Cuomo pleads: This Thanksgiving, cancel in-person gatherings
New York’s governor and New York City’s mayor made one more plea Tuesday for people to abandon plans for in-person Thanksgiving festivities.
Gov. Andrew Cuomo donned a turkey-themed face mask at a press conference on Long Island, where he confirmed he has decided not to celebrate Thanksgiving with his 89-year-old mother in person. He had initially said he planned to do so Monday.
“I didn’t want to disappoint my mother,” he said. “89 years old, she’s thinking how many Thanksgivings will I get, you start to think that way. But it’s hard. But sometimes hard is smart.”
Cuomo said New Yorkers who avoid Thanksgiving gatherings could help control the spread of the coronavirus as hospitalizations surge.
The number of COVID-19 patients in hospitals increased to about 2,900 patients, which is almost one and a half times the number hospitalized on Nov. 1.
New York has reported an average of about 5,500 new coronavirus cases per day over the last seven days, up 70 percent from two weeks ago.
New York City Sheriff Joe Fucito said he is setting up vehicle checkpoints at key bridges and crossings throughout New York City, as well as at curbside stops for buses entering and leaving the city. Deputies will advise travelers of quarantine rules.
He cited potential fines of $1,000 a day for people who violate travel rules, though officials have previously acknowledged that enforcement mostly works on the honor system.
New York City Mayor Bill de Blasio said air travelers leaving from the JetBlue terminal at Kennedy Airport will be given a test kit that they can administer themselves under a partnership with the airline.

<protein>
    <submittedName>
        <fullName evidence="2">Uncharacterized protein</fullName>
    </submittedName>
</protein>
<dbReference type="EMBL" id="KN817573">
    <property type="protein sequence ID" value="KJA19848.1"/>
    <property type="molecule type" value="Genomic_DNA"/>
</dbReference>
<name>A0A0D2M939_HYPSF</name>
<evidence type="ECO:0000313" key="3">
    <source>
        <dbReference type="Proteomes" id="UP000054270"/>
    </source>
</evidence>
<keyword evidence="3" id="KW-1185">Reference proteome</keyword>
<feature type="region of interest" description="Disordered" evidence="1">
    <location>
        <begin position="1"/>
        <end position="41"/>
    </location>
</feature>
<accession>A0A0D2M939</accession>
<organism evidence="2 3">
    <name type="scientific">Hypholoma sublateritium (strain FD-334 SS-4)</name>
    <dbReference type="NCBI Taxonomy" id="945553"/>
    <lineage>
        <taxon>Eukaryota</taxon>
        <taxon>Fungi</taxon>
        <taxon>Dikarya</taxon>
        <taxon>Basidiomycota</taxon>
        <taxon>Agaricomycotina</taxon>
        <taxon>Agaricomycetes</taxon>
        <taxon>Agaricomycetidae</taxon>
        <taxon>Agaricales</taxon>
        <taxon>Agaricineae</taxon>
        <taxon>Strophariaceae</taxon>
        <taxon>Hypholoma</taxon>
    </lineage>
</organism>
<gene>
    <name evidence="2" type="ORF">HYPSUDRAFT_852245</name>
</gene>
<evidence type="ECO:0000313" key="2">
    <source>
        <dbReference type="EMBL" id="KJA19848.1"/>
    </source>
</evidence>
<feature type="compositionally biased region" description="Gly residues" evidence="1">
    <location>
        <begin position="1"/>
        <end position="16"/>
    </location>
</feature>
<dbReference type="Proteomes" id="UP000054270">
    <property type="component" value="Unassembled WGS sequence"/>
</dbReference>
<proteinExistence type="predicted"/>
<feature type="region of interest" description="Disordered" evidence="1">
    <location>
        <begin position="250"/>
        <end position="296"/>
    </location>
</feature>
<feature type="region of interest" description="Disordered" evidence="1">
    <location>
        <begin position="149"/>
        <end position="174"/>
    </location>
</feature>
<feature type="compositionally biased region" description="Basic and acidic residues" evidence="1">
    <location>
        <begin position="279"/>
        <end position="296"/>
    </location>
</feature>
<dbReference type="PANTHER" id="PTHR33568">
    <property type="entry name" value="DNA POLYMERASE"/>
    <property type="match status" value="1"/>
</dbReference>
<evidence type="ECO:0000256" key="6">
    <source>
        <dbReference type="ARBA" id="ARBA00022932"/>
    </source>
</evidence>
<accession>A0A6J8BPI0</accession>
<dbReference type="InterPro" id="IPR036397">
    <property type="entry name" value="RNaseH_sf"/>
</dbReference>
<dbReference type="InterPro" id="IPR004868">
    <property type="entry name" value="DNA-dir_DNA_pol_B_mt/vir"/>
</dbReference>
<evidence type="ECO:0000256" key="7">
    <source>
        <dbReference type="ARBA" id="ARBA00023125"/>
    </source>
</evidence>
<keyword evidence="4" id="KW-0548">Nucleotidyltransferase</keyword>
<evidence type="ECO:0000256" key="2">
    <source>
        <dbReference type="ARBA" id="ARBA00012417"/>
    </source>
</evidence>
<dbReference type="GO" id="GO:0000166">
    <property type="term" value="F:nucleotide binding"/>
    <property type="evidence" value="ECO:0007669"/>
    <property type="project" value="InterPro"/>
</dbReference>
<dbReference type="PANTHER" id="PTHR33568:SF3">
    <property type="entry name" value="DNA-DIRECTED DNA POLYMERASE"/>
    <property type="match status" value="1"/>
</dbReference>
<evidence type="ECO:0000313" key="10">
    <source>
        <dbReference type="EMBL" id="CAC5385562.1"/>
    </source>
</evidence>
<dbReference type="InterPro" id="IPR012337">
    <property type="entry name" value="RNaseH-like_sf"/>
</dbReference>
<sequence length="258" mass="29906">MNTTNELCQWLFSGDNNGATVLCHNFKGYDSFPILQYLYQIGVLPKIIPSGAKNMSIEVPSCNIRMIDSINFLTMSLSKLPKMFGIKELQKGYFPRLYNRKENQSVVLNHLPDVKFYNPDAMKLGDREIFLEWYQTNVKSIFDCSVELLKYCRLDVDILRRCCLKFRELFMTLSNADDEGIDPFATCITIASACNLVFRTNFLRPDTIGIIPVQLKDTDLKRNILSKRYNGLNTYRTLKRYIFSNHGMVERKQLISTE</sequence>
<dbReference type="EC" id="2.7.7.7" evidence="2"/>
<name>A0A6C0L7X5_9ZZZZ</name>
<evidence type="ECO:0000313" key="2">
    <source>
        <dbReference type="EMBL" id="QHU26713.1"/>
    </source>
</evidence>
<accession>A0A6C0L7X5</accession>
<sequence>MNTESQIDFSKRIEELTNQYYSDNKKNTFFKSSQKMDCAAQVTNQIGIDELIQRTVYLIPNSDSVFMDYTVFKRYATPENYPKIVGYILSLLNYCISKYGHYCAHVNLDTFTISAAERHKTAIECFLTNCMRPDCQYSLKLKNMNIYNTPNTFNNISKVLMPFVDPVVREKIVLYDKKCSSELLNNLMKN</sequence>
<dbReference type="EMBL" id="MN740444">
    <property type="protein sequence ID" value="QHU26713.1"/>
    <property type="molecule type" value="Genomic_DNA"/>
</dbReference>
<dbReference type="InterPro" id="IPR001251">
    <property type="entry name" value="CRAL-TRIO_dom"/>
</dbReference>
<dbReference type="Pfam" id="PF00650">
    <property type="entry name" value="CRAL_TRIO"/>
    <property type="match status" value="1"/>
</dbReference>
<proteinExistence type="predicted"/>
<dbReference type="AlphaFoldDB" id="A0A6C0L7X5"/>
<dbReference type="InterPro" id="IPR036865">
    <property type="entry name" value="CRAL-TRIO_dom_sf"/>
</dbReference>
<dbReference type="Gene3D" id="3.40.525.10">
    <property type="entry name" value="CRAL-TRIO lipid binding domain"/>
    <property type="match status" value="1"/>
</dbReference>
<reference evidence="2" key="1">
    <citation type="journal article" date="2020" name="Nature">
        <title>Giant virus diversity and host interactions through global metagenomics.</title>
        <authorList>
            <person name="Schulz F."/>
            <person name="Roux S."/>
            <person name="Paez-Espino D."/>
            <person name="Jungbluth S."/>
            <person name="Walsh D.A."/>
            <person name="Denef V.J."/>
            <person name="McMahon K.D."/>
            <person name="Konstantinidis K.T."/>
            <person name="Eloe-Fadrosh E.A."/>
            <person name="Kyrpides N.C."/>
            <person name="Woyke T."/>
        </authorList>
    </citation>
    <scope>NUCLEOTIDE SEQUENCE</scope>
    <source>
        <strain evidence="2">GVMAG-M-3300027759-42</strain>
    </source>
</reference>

But he urged travelers to stay home instead.
“Unless there’s a really, really crucial reason, don’t travel,” he said. “It’s just going to only add more exposure to this disease, more chance that you might get it, your family might get it, it might be brought back here inadvertently.”
Cuomo criticized several sheriffs in upstate New York who have said it is impossible to enforce a recent executive order that banned indoor and outdoor gatherings of more than 10 people at private residences.
“That is a frightening precedent,” Cuomo said Tuesday. “What if they don’t agree with anti-discrimination laws? What if they don’t agree with domestic violence laws? … I’m not interested in your political opinion. Enforce the law.”
Some sheriffs have argued that Cuomo hasn’t made it clear exactly how law enforcement can enforce his rules on private gatherings.
“Instead, we are faced with an unenforceable dictate issued without any consultation with law enforcement or the public as to enforceability,” the New York State Sheriffs’ Association said in a Monday statement.
Meanwhile, Fucito said his office will be concentrating on enforcing bans on large-scale gatherings.
One fine that has been given out is to the organizers of a large gathering in a Brooklyn synagogue, after reports that thousands of unmasked people attended a secret wedding there earlier this month.
De Blasio said a fine of $15,000 had been levied by the city.
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